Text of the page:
What causes couples to stop listening to each other?
In the beginning of your relationship (remember the courtship phase) there was nothing sweeter than the sound of your new sweetheart’s voice. It didn’t matter if you were both talking about work, or a movie, or what you were looking for in a long-term relationship. The sound of their voice and the way they looked at you was enough to send you to the moon, to make you believe, to give your heart the final push to let yourself fall in love.
And falling was easy, they said the right things, they wanted to be with you as much as they could, they reassured you of your attractiveness to them and their fidelity to your burgeoning relationship. All was bliss and planning and discovery.
How and why does your lover’s, partner’s, coparent’s voice become less intriguing? And when did they stop listening to you all together? Was there some event? Was it a gradual falling apart?
In my marriage we listened and laughed our way through the courting and falling in love phases rather quickly. Right place, right time, I guess. And then somewhere along the way, our words no longer conveyed the caring and love it once did. Sure we had a lot of conversations about chores and bills and delegation of tasks and errands. But along the way I was still constantly reaching back towards the love expression we once shared. I was writing love poems and love songs. I was doing the best I could in the marriage, but I was still reaching to bridge the widening gap between us with words of love. Sure, doing the dishes or vacuuming was more concrete than a love poem, but it was the whole experience we were grooving on.
I have tried many times to unravel the past and see just where the inflection happened and we veered off into ignoring and isolating rather than enjoying and celebrating. There was a very specific moment and series of events that began the fracture that eventually became our divorce.
I had been working at a big corp job for two years and suddenly the 2009 economic reset downsized the entire company, taking most of the creative people and over half of my group out. It was a hard blow, but they also gave me six months pay with insurance to soften the landing.
When they told us about the offer in November I immediately began planning for my next career move. One of the things I started right then was a blog about the social media marketing that I’d been doing for this international tech company. I had always been a writer and the blog became my megaphone for my career ideas, my business marketing ideas, and my real-world experience lessons in trying to use social media to generate revenue.
The blog took off. I had a few early hit posts that began building a readership. And I worked Twitter like a fiend, imagining it as the next real force in marketing. But something happened at the same time to the communication and trust in my marriage. I remember the lunch we shared when our divergent perspectives and ambitions clashed in the bright clear February day.
“Well,” I said, “It seems like I have six months to figure out what’s next.”
“No,” she said, “It’s only about thirty thousand dollars and that really doesn’t get us very far.”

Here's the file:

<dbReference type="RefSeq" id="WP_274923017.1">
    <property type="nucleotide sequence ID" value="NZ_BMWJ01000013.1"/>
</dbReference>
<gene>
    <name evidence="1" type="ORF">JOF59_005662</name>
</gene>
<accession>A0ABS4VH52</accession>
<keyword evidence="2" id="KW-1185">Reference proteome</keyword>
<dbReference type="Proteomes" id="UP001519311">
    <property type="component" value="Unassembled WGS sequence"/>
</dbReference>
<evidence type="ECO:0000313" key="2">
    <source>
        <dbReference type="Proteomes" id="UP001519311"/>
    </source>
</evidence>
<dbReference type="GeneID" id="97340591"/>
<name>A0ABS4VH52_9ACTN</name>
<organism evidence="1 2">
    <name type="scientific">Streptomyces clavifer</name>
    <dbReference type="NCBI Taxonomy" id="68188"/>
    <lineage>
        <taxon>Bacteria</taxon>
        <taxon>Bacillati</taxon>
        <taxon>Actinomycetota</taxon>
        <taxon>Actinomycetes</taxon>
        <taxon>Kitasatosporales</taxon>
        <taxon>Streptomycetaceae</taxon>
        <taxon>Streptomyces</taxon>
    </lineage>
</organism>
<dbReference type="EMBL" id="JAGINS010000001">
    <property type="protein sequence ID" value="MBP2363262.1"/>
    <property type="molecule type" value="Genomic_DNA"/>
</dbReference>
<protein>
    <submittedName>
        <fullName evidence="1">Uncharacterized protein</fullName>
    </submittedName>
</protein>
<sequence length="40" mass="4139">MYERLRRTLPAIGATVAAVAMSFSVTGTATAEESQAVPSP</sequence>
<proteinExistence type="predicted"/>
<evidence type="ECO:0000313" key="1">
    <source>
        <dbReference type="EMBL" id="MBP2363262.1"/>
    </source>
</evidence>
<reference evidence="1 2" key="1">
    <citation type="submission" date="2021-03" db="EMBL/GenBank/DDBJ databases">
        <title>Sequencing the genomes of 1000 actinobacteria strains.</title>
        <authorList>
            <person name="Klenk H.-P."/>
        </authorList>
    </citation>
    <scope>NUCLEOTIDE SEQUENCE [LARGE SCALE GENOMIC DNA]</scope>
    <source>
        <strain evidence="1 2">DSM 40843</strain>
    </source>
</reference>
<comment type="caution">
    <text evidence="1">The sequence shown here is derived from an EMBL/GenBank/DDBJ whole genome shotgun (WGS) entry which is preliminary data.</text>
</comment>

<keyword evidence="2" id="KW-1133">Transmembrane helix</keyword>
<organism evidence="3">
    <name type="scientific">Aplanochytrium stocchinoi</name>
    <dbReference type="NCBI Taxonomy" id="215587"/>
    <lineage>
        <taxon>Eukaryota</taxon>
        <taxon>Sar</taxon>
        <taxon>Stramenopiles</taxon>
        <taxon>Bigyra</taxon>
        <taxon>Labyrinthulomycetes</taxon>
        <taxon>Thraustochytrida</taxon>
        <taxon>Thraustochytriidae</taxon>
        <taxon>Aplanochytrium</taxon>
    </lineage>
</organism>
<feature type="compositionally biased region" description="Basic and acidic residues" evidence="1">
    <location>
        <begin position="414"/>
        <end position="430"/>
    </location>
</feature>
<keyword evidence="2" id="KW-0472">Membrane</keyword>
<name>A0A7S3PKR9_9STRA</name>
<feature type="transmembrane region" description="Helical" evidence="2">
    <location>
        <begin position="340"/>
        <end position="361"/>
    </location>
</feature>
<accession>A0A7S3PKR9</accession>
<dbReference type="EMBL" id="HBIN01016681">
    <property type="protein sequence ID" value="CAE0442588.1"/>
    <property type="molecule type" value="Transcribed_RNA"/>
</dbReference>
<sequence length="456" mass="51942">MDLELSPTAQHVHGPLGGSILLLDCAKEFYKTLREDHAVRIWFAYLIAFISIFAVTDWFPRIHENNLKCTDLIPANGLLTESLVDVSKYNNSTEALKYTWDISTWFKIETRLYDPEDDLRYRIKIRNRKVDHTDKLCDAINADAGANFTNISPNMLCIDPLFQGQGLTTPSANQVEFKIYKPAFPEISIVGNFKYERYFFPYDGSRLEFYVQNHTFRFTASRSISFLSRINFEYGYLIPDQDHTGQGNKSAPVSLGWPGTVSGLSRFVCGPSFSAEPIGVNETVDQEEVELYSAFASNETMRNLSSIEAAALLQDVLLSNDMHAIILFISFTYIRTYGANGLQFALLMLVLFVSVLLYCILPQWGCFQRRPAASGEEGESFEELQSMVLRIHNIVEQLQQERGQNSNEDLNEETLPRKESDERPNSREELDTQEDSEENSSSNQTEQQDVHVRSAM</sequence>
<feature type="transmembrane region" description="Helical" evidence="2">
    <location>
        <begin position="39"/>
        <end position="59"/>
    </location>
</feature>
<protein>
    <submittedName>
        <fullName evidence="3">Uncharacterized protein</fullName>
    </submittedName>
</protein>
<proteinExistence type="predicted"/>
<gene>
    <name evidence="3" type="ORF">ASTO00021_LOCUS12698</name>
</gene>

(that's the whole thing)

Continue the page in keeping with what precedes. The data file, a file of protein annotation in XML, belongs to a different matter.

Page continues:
I was stunned. “Wait. What?” I was happy about the opportunity to retool and find a job with a bit more work/life balance. I was recovered from the job loss and on to my trademark optimism about the future. She was building her spreadsheets and being very pragmatic about the dollars and expenses and what she felt was a very risky period for us.
The reason I came to understand later was she really wanted me to just get another big corp job and be back on the path we had been on for two years. I was 20 pounds heavier and completely burned out and was looking forward to reframing our lives in a different way. I could not just go back to the corp job grind stone. I had to find a better job, a better way to earn a living. And we had to work together to make a sufficient income to live the life we had established.
Over the next few weeks we worked on this disagreement in therapy. We built our own spreadsheets in excel and exchanged ideas about what we envisioned for our future. But we couldn’t quite reconcile the two opposite ideas: her: just get another great job, me: I want to find a more healthy way to earn a living.
She also started taking aim at my blog, saying I was being mean, or saying things that might come back to haunt me when I was looking for the next job. I didn’t agree at all. I was building a new potential for employment. I was blogging with the intention of selling my expertise as a consultant. I was also picking up momentum with the posts and began building an audience. I picked up a few consulting gigs at this time, even as I was looking for work in the traditional way. The next job eluded me. I had interviews. I was getting the response on my resume that I wanted, but something wasn’t putting me in the HIRED column.
A few months after our initial meltdown it began to happen. She had always been good at expressing her anger and frustration, but she was really beginning to let me have it. Complaints were an acceptable form of behavior modification, but her complaints became rages. She occasionally blurted out, “F*** You” in a moment of frustration. And it was as if her anger was spilling over beyond her ability to contain it. Why she wasn’t getting at this with her individual therapist I don’t know, but she was certainly trying to work it out with me.
At one point she told me point-blank that she wasn’t in love with me any more. She was giving me a warning, “You’d better listen to me. You’d better pay attention to what I’m saying. I am not happy.”
I tried to be zen about it and cooperate and respond while continuing to go about my merry way, in terms of job hunting, consulting, and blogging. But my positive attitude seemed to signal to her that I was not taking her threats and warnings seriously. I was, and I wasn’t. We were in couples therapy. We were in a committed marriage. And we were having some problems. No problem. We’d work it out.